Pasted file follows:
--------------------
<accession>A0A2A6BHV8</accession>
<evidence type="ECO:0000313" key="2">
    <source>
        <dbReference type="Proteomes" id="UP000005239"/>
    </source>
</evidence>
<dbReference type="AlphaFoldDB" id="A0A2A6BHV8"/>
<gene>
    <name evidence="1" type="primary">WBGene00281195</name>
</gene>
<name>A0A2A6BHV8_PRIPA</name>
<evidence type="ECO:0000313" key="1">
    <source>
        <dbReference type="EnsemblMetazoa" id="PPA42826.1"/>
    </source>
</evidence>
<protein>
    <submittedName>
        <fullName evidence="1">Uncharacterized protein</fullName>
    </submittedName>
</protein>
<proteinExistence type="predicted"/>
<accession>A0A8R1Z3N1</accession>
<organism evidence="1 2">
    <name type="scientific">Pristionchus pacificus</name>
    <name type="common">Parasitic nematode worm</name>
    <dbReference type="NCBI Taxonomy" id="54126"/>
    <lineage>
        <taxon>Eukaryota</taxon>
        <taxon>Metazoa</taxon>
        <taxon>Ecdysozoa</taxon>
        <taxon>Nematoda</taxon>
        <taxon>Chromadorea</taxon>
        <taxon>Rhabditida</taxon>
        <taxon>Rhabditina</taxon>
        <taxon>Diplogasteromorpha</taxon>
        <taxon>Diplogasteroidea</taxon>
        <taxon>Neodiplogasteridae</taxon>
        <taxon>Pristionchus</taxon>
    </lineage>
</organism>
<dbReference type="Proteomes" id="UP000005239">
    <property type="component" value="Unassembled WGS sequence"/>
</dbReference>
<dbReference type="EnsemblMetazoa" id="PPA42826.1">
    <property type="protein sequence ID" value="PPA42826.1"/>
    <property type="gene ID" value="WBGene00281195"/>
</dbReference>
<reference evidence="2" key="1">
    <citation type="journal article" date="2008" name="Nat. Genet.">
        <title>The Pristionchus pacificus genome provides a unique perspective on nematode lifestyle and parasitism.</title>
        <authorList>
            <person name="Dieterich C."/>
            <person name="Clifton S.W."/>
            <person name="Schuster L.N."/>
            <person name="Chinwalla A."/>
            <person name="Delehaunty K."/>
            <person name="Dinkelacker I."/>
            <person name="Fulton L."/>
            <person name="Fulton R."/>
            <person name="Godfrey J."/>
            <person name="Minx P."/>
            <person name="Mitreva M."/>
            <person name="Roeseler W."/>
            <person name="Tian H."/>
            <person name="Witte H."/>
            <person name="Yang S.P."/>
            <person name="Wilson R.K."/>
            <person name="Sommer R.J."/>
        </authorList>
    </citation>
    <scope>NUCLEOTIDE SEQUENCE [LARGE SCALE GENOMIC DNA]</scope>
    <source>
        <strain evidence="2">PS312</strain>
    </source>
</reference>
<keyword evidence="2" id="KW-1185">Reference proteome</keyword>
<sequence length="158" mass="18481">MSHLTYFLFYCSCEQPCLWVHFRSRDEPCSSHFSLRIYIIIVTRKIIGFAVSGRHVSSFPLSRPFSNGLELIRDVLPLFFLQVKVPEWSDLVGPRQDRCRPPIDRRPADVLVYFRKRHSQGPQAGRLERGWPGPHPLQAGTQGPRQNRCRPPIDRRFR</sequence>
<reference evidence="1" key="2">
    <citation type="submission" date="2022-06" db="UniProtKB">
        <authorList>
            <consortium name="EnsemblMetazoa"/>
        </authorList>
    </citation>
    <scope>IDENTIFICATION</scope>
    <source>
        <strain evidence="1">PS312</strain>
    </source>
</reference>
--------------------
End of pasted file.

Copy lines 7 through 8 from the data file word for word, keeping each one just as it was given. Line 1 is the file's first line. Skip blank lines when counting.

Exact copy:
<dbReference type="AlphaFoldDB" id="A0A2A6BHV8"/>
<gene>